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Architelos files bankruptcy after Afilias lawsuit

Kevin Murphy, March 21, 2016, 19:22:04 (UTC), Domain Services

Afilias has managed to bury domain security software provider Architelos, which filed for bankrupcty today.
Architelos filed Chapter 7, which basically means the company will close and its assets will be liquidated to pay off creditors.
Its only major creditor is Afilias, which won a patent lawsuit against it last August.
The jury in the case set damages at $10 million, finding that Architelos had misappropriated Afilias trade secrets, but the trial judge recently indicated her intention of reducing the award to $2 million.
Even that was a bit too rich for the company, which floated the idea of operating NameSentry on a revenue share with Afilias until its debt was paid.
Clearly, that’s no longer going to happen.
Architelos was founded by Alexa Raad in 2011, to exploit the new gTLD opportunity as a consulting and software tools provider.
It made seven figures in its first year, mainly through gTLD application consulting fees, but saw modest adoption of its subsequent security offering, NameSentry.
The flagship service only made $300,000 in revenue, according to court documents. After the August verdict, Architelos’ sales pipeline dried up.
The software and the US patents covering them are the company’s key assets, though Afilias is expected to be awarded at least partial ownership rights of the patents.
The company had about 10 employees at its peak, but has been operating on a skeleton crew of two or three for the last few months.
Architelos said in a blog post that NameSentry customers will be able to continue to use the service in the short term, but what happens to it in future depends on how the bankruptcy court appointed trustee does with it.
Afilias also has an outstanding lawsuit against Architelos and Raad in Canada.

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Comments (6)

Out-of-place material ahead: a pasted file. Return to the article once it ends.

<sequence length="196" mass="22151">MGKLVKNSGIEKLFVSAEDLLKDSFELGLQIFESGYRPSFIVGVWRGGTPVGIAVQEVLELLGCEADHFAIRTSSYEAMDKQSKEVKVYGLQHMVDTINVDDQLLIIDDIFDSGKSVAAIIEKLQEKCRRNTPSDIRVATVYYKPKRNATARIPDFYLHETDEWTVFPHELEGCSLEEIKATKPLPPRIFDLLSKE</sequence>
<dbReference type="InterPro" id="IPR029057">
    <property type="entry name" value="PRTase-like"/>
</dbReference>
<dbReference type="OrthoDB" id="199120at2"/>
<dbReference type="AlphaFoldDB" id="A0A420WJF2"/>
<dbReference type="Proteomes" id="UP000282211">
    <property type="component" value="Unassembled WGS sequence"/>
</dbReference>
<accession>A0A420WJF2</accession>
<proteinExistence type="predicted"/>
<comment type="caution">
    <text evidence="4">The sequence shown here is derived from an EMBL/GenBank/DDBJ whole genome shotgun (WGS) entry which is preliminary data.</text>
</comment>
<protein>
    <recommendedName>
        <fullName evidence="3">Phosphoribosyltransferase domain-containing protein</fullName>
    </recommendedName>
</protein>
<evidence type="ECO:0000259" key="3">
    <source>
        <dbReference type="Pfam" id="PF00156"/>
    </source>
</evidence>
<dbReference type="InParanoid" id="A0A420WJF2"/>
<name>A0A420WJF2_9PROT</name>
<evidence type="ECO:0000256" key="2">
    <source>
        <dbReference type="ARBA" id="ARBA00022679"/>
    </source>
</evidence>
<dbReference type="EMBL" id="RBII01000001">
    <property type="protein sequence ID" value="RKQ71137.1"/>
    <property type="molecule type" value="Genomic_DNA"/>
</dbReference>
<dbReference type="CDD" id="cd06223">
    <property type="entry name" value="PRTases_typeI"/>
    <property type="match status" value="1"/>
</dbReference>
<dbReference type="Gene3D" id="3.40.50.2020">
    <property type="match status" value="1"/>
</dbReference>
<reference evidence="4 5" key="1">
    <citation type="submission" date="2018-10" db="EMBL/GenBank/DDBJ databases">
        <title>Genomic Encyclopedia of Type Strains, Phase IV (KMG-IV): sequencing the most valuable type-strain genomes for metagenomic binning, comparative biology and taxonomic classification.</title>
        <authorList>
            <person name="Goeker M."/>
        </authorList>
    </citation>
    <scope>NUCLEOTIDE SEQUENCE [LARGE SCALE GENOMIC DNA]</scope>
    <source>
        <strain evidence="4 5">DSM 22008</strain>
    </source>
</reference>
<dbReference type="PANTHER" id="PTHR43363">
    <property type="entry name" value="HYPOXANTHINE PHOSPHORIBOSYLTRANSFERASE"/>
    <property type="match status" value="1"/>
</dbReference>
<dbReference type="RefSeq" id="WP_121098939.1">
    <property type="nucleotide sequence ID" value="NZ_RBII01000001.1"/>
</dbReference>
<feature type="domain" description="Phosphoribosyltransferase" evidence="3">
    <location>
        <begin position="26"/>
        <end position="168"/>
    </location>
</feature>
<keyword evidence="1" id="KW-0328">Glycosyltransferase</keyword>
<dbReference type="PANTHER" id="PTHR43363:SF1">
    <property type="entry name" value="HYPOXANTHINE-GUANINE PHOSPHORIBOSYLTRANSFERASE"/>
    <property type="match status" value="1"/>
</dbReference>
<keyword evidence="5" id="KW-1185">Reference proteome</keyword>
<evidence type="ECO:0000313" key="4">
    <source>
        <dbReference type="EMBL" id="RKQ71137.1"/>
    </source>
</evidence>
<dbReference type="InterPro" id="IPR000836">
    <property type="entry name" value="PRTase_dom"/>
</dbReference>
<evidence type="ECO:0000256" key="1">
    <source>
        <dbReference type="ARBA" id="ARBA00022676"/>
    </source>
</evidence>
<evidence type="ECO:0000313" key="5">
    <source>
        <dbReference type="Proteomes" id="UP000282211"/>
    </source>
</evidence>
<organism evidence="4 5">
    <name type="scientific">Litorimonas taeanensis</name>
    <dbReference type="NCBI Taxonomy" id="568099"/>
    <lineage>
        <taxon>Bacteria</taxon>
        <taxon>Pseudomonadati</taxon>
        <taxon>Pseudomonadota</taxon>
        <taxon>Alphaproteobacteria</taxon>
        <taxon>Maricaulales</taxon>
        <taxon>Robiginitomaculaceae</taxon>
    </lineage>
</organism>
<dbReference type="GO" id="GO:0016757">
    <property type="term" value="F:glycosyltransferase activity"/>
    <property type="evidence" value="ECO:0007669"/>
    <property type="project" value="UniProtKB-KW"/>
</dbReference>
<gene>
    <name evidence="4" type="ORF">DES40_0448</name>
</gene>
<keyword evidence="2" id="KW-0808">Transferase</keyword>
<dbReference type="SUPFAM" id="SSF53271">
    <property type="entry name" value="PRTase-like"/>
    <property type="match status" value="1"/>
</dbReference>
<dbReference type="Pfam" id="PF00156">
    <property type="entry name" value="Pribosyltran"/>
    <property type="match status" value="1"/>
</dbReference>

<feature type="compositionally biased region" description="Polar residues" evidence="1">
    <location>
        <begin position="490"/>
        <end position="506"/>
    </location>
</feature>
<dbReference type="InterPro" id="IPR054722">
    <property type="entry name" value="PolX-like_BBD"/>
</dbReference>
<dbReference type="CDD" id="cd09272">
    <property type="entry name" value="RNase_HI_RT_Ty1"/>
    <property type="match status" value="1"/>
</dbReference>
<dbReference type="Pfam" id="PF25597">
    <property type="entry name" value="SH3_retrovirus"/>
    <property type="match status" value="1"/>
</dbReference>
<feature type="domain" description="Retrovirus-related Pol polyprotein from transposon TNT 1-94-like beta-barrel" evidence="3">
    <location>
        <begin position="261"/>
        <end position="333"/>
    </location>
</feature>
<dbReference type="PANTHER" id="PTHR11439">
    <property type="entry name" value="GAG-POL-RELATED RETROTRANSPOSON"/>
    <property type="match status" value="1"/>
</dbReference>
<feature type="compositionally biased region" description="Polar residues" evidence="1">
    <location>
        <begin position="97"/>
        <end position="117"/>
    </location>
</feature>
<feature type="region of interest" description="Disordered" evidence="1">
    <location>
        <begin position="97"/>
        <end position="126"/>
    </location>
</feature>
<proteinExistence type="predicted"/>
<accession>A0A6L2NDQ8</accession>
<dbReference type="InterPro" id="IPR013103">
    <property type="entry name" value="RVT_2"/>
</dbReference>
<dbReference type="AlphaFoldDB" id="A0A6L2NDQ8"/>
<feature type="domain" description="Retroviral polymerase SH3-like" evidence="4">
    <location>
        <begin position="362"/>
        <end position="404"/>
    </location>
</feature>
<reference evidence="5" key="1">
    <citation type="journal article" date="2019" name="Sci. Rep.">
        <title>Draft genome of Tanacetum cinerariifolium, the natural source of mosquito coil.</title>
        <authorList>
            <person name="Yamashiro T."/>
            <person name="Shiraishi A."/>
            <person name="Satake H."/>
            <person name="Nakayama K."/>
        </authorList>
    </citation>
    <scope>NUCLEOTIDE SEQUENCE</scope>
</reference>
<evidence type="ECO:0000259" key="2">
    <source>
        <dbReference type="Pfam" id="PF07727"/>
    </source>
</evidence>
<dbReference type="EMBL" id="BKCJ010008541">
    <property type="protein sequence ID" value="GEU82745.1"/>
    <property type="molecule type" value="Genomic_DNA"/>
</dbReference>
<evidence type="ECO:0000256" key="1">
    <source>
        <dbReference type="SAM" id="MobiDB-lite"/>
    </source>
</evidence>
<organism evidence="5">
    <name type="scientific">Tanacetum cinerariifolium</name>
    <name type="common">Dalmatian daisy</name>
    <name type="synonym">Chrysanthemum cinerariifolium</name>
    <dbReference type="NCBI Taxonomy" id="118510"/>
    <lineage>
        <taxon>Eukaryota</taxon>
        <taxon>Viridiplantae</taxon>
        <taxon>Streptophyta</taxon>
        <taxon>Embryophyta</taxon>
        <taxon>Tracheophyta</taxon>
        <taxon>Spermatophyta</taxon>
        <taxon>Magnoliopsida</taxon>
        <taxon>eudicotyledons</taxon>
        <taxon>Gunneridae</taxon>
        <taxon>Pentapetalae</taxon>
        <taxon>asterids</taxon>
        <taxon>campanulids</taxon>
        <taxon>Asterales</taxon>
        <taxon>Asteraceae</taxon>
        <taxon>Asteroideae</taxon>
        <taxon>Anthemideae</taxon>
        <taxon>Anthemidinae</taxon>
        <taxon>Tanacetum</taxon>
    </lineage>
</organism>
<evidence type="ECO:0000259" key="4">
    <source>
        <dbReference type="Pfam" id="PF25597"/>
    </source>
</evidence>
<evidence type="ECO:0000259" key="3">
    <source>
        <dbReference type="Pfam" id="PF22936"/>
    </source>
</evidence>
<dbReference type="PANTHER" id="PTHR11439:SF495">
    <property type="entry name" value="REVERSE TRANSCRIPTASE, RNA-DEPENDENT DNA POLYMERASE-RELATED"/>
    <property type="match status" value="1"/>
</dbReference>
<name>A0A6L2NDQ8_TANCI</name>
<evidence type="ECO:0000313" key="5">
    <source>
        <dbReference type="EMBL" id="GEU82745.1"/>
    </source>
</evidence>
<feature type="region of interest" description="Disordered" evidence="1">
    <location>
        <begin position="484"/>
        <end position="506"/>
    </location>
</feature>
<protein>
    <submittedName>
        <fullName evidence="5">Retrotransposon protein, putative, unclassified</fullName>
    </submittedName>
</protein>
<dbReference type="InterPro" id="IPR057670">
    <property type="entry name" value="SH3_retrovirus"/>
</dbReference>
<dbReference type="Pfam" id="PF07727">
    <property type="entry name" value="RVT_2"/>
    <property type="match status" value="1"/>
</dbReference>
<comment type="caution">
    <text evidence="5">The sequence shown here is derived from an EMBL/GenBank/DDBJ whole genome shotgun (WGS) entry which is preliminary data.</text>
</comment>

1. Jacqueline Yau says:

    Very sad that this is the end result. Seems like there should have been a way to come to a reasonable solution. Instead this is a big lose-lose result. From a previous article, “Architelos offered to give full ownership of its patent, along with NameSentry itself, to Afilias in order to settle the suit, but that Afilias refused.” Instead, Architelos is driven into bankruptcy. CEO Alexa Raad has continually demonstrated high integrity and worked hard to keep the internet safe. It was in the public interest that Architelos survived. Too bad that this day has come.

  2. Kevin says:

    Honestly, the gTLD industry is filled with great companies but these small “consulting firms” are terrible for the community at large. They simply come it and manipulate companies into getting help with their applications, yet the aren’t law firms to handle the contracts, they don’t have technical or registrar capabilities, and they can’t help in designing or marketing pages. Afilias and Verisign and others should keep trying to buy these places or, in this case, hold them on a tight leash. As long as companies like this, who don’t bring anything new to the industry, exist we all will suffer

    • R. Funden says:

      I thought their anti-abuse monitoring services did bring something new to the industry. Afilias felt differently.

    • Jean Guillon says:

      Law firms are not the best at taking new gTLD applications. Many then called back-end Registries because they were completely lost. I also had a very good opinion /feed-back about Architelos by the way.

  3. Antony Van Couvering says:

    This is a real shame. I’ve spoken to many of the consultants in the industry. There are a few good ones who add knowledge and perspective and can really help gTLD registries navigate the commercial and regulatory minefields that form the landscape of the domain name industry. Architelos was one of the truly helpful and ethical companies in the space and it’s a loss to the industry, particularly for new entrants, that they’ve been forced to shutter their doors.
    I am really at a loss to understand what Afilias gained from this result. The rest of the industry is poorer for it.

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